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Oral Examination for the Degree of PhD in Philosophy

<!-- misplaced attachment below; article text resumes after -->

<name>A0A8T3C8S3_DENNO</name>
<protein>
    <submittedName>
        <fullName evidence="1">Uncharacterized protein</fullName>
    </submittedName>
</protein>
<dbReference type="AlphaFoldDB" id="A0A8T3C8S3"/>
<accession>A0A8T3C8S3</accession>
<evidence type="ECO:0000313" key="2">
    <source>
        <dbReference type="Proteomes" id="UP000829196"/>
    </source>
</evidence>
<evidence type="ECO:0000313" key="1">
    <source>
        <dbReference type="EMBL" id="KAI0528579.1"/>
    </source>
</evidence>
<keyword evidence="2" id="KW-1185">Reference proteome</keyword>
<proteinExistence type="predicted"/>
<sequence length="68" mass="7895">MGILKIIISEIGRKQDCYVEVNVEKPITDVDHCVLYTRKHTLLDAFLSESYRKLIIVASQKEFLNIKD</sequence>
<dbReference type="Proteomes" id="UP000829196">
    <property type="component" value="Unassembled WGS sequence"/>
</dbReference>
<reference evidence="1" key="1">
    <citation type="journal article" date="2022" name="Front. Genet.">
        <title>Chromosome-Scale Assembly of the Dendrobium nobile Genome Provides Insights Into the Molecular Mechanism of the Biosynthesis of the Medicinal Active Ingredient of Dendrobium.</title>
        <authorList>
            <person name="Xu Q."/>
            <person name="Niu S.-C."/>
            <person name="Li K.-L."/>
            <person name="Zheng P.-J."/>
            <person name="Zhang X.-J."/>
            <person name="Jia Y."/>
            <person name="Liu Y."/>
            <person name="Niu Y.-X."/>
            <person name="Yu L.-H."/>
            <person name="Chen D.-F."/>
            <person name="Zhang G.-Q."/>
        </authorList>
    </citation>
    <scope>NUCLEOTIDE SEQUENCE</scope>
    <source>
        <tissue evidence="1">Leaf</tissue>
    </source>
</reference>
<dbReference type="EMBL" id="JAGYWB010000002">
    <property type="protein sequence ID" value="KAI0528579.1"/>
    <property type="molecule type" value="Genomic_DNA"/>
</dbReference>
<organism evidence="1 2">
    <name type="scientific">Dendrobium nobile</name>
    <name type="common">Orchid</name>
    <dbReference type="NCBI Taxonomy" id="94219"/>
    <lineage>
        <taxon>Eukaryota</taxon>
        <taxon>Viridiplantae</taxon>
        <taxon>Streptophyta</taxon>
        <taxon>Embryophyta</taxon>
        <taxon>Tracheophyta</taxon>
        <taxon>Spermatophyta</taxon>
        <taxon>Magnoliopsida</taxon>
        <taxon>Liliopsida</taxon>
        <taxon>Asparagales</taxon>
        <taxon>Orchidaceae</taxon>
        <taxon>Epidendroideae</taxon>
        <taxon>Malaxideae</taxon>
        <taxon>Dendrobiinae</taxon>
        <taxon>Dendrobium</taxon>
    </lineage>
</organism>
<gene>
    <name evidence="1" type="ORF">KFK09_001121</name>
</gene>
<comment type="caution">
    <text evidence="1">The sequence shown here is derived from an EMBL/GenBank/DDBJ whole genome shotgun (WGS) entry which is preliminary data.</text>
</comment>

This research proposes a unified approach to the semantics of the so-called bare nominals, which include proper names (e.g., 'Mary'), mass and plural terms (e.g., 'water', 'cats'), and articleless noun phrases in Japanese. I argue that bare nominals themselves are monadic predicates applicable to more than one particular, but they can constitute complex referential phrases when located within an appropriate linguistic environment. Bare nominals used as the subjects or objects of sentences are some or other variant of definite descriptions, which are analyzed as non-quantificational, referential expressions. The overarching thesis is that the semantic properties of bare nominal expressions such as rigidity are not inherent in the words themselves, but derived from the basic features of complex nominal phrases.